NEWTOWN, Conn. — They relocated the entire student body to a new school unstained by blood. They brought in counselors to soothe shattered nerves, and parents to comfort the distraught.
But authorities know they cannot erase the lingering effects of the massacre at Sandy Hook Elementary School — students and faculty members still on edge, still traumatized by the sounds of gunshots and by the horrors they survived.
In the new school building in the neighboring town of Monroe, police remain a presence. Signs ask people to close doors softly and not to drag objects across the floor.
"There are reactions to noises, doors slamming, things being dropped have a strong startled response," said Newtown school superintendent Janet Robinson.
A group of Sandy Hook Elementary third-graders attending a Brownie meeting on a recent day heard a loud noise and looked around nervously. Though the troop leader assured them it was probably just someone pushing a cart, one girl began to cry.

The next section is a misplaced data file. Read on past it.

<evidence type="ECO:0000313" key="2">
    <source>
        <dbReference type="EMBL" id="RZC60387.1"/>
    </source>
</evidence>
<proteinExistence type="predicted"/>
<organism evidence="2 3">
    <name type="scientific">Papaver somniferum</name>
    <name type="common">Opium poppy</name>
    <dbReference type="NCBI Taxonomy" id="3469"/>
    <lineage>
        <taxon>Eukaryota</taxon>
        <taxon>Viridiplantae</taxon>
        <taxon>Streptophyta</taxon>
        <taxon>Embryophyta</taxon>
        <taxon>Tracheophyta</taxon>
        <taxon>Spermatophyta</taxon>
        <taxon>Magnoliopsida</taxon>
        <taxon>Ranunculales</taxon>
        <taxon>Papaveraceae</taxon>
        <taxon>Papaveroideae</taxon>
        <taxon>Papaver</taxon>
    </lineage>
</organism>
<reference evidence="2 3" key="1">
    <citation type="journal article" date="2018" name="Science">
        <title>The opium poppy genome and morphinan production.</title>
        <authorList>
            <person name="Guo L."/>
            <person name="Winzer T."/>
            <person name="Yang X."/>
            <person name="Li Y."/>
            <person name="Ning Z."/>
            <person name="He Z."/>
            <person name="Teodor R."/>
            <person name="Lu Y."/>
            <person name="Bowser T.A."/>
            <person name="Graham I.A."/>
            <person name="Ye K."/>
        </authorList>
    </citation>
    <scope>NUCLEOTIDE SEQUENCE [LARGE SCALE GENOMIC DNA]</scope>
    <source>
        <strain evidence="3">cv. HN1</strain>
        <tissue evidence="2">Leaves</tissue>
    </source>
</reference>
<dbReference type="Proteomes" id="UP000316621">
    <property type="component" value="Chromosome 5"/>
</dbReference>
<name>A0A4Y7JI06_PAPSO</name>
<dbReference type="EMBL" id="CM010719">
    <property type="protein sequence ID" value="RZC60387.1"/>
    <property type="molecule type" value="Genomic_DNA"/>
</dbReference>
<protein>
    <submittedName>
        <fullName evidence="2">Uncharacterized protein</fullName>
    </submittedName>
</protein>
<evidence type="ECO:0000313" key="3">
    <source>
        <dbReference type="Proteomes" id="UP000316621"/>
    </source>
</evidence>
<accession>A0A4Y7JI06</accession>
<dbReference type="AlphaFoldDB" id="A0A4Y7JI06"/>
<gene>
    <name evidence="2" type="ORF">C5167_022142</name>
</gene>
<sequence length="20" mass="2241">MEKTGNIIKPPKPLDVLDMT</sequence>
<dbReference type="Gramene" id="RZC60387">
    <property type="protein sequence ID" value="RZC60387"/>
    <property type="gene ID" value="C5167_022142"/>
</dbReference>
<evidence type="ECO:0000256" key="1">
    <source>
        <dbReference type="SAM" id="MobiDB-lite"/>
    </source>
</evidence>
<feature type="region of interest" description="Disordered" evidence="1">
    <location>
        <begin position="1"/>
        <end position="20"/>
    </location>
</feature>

"You can tell that every little sound that is made in that school, the kids are still extremely scared," said Brenda Lebinski, parent of a third-grader who witnessed the episode.
At home, Robinson said, parents say children have cried and asked, "Is the bad man coming back?"
"Having your safety shattered for everyone involved — kids, parents, teachers, administrators — I think it's going to be very difficult to recapture that sense of safety," Robinson said.
On Dec. 14, a 20-year-old gunman entered the school and shot 20 first-graders and six staff members to death before killing himself.
Since the school reopened, parents have been volunteering as hall monitors and aides to help comfort the students. Teachers, still coping with their own trauma, also struggle to make the children feel safe.
"I think they're exhausted, mentally, physically," said Wendy Davenson, a therapist working with school staff. "It takes ages to create a safe environment after something like this. I think the teachers are trying so hard to do that for the students and yet some of them may not really feel particularly safe either."